Let me explain. One of the issues why most non specialised nursing agencies can’t attract staff to look after ventilated patients at home cause it’s simply because it’s a specialist skill that requires years of training and practical experience. It’s high risk to look after ventilated patients with tracheostomy, especially, especially if the registered nurses are not ICU trained.
And that sounds, is the case in your situation. As I said, the minimum requirement for somebody at home on a ventilator is that the nurses are ICU trained and have a minimum of two years ICU/PICU experience. So, and I totally understand that. If you have 16 hours a day of care, and most of the shifts are vacant, of course you’re struggling.
You would also be struggling ,with 16 hours a day ICU nurses because ,somebody on a ventilator with tracheostomy needs 24/7 Intensive care at home with ICU/PICU nurses, period.
This is also evidence based and documented in the mechanical home ventilation guidelines that we have published on our website here. The guidelines clearly demand (not recommend) to have 24/7 ICU/PICU nurses at home for ventilated patients with tracheostomies.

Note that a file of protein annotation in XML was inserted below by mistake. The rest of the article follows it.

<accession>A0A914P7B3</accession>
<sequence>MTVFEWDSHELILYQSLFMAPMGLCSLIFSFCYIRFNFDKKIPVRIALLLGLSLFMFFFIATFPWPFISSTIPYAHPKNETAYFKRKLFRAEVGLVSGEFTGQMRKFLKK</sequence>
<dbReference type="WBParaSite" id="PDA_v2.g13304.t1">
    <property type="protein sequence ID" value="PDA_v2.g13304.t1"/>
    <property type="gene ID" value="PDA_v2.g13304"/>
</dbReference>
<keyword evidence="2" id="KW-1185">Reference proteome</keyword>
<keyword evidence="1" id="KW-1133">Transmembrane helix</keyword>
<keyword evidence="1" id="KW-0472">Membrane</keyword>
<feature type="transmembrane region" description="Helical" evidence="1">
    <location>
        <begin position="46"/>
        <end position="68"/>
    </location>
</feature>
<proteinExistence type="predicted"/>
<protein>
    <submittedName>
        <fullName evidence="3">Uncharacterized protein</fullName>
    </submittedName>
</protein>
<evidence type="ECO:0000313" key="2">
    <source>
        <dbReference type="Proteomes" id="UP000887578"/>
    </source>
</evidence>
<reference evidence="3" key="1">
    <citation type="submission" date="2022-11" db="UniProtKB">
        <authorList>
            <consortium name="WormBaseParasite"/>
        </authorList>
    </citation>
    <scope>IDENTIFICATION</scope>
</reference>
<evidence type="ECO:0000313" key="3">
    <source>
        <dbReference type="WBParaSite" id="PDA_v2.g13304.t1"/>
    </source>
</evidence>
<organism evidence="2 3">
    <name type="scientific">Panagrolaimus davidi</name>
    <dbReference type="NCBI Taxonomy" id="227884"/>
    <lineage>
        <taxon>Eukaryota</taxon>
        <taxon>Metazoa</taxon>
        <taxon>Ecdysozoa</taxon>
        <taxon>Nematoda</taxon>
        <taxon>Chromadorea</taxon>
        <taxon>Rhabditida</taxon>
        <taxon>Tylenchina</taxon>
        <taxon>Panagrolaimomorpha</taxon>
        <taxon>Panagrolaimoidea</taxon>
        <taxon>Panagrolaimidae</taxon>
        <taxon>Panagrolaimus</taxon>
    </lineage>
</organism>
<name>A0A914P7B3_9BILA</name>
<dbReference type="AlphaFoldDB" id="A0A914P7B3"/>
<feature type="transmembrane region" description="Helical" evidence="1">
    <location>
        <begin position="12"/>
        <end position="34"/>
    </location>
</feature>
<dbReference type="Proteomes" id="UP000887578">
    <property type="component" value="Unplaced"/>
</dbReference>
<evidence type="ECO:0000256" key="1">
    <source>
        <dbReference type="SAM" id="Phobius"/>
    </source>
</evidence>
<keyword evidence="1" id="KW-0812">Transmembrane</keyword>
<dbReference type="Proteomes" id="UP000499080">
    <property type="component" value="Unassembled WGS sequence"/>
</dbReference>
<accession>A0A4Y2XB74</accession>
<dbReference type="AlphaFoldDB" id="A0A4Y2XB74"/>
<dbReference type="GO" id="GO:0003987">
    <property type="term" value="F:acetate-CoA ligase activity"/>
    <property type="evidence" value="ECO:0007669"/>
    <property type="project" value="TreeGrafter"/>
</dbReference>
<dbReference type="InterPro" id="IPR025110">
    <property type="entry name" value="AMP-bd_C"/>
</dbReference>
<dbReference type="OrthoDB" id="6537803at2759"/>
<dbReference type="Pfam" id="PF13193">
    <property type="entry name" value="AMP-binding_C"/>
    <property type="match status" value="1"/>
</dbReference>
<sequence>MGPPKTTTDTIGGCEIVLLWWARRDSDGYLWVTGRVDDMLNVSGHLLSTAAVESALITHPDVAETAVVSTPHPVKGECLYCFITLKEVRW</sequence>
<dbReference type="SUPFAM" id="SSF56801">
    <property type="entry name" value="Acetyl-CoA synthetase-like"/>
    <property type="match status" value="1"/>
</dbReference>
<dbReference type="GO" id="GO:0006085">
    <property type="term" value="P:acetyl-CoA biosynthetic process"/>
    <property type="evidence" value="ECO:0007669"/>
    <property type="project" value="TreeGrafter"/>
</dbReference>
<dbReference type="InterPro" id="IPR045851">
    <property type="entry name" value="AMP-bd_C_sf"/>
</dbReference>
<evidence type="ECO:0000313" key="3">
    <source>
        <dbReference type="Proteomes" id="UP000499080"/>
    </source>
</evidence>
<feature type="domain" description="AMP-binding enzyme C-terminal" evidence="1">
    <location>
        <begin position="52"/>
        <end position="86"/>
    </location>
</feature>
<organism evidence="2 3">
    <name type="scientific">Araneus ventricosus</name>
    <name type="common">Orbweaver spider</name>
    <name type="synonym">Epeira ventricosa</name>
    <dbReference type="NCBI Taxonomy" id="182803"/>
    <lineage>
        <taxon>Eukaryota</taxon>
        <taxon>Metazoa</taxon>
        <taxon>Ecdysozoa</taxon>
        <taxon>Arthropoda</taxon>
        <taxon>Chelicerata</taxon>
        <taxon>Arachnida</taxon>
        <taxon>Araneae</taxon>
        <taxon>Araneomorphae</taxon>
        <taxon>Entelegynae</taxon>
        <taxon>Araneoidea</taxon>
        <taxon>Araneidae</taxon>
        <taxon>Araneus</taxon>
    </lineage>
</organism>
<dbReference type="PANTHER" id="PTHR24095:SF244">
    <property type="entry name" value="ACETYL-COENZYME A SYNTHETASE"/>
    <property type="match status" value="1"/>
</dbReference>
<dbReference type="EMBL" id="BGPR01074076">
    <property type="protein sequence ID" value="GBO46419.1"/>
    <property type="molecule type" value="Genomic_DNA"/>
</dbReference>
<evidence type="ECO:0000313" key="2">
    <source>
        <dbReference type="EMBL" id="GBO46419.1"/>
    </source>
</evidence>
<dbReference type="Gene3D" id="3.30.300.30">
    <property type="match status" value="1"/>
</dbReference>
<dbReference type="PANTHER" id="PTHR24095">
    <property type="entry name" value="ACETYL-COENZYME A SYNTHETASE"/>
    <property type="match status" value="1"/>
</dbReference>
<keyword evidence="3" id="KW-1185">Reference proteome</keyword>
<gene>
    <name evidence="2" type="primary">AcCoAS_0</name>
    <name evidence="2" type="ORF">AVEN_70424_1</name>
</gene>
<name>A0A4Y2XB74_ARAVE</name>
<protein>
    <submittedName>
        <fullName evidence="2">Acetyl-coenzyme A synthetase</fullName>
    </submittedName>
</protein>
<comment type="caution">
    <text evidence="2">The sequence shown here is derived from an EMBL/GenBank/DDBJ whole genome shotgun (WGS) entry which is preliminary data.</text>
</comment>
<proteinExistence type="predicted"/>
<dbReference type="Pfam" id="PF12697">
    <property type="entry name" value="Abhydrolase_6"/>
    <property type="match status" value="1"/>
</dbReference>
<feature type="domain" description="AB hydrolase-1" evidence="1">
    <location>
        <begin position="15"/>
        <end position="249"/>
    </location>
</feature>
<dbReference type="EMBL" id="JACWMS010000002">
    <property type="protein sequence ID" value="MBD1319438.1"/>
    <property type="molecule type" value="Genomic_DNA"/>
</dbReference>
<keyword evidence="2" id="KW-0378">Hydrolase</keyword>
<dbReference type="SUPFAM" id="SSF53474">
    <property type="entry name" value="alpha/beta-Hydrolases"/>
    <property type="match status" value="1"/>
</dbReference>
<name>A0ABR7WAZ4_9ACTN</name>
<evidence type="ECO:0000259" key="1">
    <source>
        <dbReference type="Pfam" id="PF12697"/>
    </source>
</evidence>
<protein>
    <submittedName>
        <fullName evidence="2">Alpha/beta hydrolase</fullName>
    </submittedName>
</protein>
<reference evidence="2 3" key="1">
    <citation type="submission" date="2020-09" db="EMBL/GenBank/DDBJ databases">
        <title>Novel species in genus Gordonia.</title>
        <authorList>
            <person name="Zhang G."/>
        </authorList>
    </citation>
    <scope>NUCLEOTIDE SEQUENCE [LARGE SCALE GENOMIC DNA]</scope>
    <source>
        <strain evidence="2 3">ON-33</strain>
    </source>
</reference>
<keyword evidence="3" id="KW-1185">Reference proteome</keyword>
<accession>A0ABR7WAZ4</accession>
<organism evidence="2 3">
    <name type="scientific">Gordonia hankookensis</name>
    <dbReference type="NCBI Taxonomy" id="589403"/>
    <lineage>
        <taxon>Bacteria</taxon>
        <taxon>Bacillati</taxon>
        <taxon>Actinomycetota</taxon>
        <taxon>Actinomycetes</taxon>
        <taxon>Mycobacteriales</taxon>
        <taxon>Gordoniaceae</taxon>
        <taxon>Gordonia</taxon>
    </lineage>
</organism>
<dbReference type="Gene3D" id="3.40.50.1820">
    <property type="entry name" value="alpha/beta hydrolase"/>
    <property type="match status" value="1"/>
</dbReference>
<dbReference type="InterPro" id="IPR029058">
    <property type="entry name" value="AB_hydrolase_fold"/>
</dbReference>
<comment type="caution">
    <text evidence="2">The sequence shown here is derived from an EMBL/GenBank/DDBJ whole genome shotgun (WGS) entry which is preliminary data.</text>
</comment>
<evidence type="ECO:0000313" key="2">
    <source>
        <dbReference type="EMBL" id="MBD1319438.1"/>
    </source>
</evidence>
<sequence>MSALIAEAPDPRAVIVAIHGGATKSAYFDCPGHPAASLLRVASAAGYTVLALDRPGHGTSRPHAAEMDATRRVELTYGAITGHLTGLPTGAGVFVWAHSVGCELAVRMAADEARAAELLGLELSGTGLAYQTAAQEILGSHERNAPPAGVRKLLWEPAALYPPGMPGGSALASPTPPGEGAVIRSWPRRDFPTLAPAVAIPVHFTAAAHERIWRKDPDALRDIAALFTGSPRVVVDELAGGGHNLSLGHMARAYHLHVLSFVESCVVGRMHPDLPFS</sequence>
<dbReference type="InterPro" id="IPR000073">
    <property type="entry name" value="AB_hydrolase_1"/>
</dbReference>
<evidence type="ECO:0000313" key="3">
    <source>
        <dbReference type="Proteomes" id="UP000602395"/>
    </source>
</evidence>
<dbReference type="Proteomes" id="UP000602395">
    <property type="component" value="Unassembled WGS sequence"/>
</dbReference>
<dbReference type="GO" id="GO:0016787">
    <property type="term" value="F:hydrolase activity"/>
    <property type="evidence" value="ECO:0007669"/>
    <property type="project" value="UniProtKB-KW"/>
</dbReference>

You can read the guidelines here
Home mechanical VENTILATION GUIDELINES
We come from a different perspective. I mean, if your current nursing agency is telling you that nobody wants to work in homecare because the hospitals and nursing homes pay more, I say, that is not accurate. Um. From our perspective, we are providing an intensive care substitution service.
And that means, um, we are basically go back to ICU and PICU and we say, look, we can reduce your $5,000 per bed day ICU bed by 50%. Right? And by doing that, you know, it’s what the hospitals and the health funding bodies want because it saves money, right? And that still leaves us enough room to pay our nurses a competitive wage.
Most home care nursing agencies have a marketing problem to attract the right staff and we believe by focusing on providing an intensive care substitution service in the home we have a very attractive offer for clients ad their families as well as for ICU/PICU, hospitals and health care funding bodies.